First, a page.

early 14c., "plane figure having four equal sides and two acute and two obtuse angles," from Old French losenge "rhombus shape, diamond-shape" (as an ornamental motif in heraldry, etc.); "small square cake; windowpane," etc., a word used for many flat quadrilateral things (Modern French losange). It has cognates in Spanish losange, Catalan llosange, Italian lozanga, but the origin is disputed.
Probably from a pre-Roman Celtic language, perhaps Iberian *lausa or Gaulish *lausa "flat stone" (compare Provençal lausa, Spanish losa, Catalan llosa, Portuguese lousa "slab, tombstone"). From late 14c. as "diamond-shaped cake or wafer;" specific sense "small cake or tablet (originally diamond-shaped) of medicine and sugar, etc., meant to be held in the mouth and dissolved" is from 1520s.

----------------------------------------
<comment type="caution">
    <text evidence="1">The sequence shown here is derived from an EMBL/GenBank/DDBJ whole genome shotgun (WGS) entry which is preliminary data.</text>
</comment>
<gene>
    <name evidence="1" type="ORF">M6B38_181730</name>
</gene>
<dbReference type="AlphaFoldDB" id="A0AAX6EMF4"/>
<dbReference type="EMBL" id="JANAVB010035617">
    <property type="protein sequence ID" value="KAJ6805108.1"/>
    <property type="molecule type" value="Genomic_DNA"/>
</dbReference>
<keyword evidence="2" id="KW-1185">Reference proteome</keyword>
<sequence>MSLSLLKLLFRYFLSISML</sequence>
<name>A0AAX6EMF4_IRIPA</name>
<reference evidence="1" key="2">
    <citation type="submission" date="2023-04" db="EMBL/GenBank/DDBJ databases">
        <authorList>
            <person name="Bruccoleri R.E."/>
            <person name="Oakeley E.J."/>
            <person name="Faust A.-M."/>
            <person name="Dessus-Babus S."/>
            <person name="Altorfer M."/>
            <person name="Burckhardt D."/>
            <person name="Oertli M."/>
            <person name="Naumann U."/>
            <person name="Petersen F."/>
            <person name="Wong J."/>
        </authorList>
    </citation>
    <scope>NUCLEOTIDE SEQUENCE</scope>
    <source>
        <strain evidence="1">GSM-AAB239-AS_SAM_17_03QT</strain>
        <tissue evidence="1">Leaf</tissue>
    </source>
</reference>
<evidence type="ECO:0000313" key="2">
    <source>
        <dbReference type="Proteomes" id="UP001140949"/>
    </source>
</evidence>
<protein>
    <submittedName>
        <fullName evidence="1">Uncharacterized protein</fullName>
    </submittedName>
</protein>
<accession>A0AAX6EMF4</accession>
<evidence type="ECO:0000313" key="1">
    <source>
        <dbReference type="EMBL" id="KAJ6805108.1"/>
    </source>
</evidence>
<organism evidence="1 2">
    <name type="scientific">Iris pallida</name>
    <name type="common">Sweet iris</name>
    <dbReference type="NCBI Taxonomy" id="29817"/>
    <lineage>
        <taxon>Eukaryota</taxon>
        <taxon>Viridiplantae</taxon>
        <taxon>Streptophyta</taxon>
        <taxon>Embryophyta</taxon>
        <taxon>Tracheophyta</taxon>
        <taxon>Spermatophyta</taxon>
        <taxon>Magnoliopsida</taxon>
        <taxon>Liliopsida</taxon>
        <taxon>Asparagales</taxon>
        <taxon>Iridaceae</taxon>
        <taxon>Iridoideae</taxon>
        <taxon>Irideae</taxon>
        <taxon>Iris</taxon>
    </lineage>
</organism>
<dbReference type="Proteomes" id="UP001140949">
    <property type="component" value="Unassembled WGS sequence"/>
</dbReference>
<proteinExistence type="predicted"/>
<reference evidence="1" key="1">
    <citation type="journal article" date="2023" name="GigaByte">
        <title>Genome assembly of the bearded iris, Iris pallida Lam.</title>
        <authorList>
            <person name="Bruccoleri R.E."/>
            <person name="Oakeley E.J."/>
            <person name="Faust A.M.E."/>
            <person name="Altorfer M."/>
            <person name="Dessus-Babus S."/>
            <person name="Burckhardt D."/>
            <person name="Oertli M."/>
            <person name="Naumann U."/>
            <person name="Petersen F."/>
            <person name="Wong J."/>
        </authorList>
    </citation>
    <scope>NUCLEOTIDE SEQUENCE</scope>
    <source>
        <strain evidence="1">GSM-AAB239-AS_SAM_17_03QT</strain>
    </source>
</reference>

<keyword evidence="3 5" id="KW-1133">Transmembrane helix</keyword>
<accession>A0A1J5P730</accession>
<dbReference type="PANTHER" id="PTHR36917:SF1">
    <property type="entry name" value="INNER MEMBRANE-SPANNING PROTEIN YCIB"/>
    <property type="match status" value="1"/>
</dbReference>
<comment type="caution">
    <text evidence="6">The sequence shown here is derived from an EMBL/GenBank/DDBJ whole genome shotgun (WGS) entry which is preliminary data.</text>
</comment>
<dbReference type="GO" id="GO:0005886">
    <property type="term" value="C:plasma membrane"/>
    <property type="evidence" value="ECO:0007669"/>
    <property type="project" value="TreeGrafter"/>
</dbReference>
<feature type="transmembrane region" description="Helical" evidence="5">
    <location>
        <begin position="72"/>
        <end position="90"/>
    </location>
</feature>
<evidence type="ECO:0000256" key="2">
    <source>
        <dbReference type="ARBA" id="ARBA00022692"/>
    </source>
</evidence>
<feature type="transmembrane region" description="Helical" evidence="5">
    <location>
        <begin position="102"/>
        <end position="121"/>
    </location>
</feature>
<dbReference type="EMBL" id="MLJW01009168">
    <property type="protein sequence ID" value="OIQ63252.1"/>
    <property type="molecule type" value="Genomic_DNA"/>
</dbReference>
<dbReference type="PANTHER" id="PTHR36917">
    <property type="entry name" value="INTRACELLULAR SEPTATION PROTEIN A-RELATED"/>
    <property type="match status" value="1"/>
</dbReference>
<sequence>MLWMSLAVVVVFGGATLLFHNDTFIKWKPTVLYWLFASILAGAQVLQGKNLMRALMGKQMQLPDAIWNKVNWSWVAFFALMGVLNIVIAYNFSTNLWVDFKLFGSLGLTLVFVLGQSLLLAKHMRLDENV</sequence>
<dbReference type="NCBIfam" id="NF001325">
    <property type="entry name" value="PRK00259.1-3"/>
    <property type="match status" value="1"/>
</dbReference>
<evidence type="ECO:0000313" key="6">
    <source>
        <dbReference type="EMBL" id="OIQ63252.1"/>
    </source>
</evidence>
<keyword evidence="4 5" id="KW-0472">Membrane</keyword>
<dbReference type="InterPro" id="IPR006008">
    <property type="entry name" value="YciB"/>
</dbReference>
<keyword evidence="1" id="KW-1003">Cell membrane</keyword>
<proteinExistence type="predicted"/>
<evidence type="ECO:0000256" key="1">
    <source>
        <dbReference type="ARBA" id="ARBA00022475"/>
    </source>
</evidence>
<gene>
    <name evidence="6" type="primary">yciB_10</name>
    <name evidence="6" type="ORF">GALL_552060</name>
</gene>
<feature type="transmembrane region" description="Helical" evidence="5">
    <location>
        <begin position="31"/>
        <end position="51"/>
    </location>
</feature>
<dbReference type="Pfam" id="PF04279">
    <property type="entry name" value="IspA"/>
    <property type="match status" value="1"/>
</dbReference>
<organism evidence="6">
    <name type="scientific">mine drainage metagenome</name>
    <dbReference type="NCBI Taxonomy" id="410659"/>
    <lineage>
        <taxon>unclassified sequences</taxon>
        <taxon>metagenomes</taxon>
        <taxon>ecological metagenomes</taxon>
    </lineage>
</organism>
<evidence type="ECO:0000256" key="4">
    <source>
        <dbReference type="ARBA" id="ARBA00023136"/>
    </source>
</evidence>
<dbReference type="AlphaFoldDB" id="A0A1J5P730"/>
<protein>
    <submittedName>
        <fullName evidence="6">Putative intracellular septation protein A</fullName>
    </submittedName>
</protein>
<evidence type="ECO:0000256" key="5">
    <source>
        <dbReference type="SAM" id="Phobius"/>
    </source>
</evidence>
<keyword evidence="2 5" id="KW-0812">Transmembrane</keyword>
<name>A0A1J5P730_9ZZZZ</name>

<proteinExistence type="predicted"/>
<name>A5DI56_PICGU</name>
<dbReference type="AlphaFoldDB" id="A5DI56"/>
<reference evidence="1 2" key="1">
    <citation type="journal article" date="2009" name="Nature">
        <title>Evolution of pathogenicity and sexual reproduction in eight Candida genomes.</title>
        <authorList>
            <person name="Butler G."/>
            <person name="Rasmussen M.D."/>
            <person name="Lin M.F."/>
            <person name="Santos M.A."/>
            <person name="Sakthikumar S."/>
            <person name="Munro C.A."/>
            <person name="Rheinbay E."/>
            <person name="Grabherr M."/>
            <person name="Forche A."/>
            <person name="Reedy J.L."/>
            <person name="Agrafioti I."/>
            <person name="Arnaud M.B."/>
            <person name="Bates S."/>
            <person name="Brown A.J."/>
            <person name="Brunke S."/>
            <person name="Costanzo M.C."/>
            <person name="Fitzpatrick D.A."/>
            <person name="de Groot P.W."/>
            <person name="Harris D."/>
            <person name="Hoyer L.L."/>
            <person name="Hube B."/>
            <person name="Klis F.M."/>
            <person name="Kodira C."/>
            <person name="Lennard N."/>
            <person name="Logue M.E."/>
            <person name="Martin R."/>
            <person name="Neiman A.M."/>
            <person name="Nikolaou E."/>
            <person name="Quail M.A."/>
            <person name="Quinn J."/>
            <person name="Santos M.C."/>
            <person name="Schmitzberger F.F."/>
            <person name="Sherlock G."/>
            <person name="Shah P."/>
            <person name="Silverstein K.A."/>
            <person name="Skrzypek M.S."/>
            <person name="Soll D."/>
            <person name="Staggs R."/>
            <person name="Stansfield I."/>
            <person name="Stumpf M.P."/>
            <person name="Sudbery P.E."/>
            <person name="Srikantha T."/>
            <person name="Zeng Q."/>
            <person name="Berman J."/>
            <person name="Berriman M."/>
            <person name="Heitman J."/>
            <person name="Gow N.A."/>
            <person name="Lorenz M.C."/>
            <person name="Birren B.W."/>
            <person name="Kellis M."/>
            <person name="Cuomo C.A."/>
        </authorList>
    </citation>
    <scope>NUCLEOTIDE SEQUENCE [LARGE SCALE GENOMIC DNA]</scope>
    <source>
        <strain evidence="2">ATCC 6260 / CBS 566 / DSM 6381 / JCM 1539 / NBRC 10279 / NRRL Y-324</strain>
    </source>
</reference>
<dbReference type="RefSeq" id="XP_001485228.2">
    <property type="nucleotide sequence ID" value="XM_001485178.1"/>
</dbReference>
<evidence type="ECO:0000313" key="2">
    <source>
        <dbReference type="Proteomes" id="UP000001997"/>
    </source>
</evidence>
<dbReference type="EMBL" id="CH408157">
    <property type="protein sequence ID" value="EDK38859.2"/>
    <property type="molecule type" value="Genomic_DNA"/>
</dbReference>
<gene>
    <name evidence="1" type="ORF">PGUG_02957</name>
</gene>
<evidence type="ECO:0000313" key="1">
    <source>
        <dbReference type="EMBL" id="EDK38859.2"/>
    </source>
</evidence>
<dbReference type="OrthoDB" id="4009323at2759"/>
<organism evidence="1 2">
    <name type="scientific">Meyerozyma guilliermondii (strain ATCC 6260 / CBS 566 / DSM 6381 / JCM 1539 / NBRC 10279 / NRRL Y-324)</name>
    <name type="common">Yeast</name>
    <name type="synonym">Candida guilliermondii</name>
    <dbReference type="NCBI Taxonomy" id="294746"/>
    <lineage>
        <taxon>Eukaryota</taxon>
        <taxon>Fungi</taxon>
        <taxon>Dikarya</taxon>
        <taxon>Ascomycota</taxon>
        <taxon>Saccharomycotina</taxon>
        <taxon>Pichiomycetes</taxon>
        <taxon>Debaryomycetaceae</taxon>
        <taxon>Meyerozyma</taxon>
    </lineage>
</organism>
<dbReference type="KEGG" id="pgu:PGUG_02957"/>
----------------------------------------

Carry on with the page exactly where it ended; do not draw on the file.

The related words in Continental languages often have a sense "flattery, deceit" (compare Old French losengier "to praise unduly," losenge "flattery, false praise; deceitful friendliness"), which comes probably via the notion of square flat slabs of tombstones and their fulsome epithets. Some of this made its way into Middle English via French. Chaucer uses losenger "flatterer, deceiver;" losengerye "flattery."